PEOPLE planning to retire early this year will suffer an annual hit of over £3,000, according to new research from pensions provider Prudential.
The study showed that the average income of early retirees is £18,567 compared to £21,961 for those that work until the usual retirement date.
Nevertheless, Prudential found that 60 per cent of those stopping work this year are doing so before their expected state pension age or company pension retirement date.
The average age of those retiring early is 57 with over a third planning to fill their time with a hobby while 17 per cent are planning a long-term holiday or gap year.
“It’s encouraging to see that so many of this year’s retirees are in a comfortable enough financial position to enable them to retire early,” said Vince Smith-Hughes, retirement expert at Prudential.
“People stopping work early are not planning to put their feet up. They want to keep busy and active by taking up hobbies, sports, charity work and some are even planning a post-work gap year.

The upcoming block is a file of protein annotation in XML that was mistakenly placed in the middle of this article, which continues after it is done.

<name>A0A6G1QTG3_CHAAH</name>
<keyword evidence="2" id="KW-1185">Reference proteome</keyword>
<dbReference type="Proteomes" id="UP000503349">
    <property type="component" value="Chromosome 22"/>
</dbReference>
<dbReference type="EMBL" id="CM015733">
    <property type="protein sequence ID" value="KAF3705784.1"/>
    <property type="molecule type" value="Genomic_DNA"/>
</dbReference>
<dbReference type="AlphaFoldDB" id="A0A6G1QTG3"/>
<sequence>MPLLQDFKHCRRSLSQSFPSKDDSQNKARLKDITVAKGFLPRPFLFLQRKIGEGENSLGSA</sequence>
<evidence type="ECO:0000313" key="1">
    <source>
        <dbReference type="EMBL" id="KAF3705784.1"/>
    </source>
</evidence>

“These are fantastic ways to spend your retirement but can be expensive and, with everyone living longer than ever before, it is vital to ensure you can fund your whole retirement.”
On a regional basis, the East Midlands is the early retirement capital of the UK with 72 per cent of its retirees retiring early, closely followed by Wales with 69 per cent.
Over half of those retiring early, 56 per cent, saying they feel financially well prepared for retirement.
“Seeking guidance from the government’s free and impartial Pension Wise service or advice from a professional adviser can help people identify the best course of action to achieve their specific financial retirement goals at any stage in their working life,” said Smith-Hughes.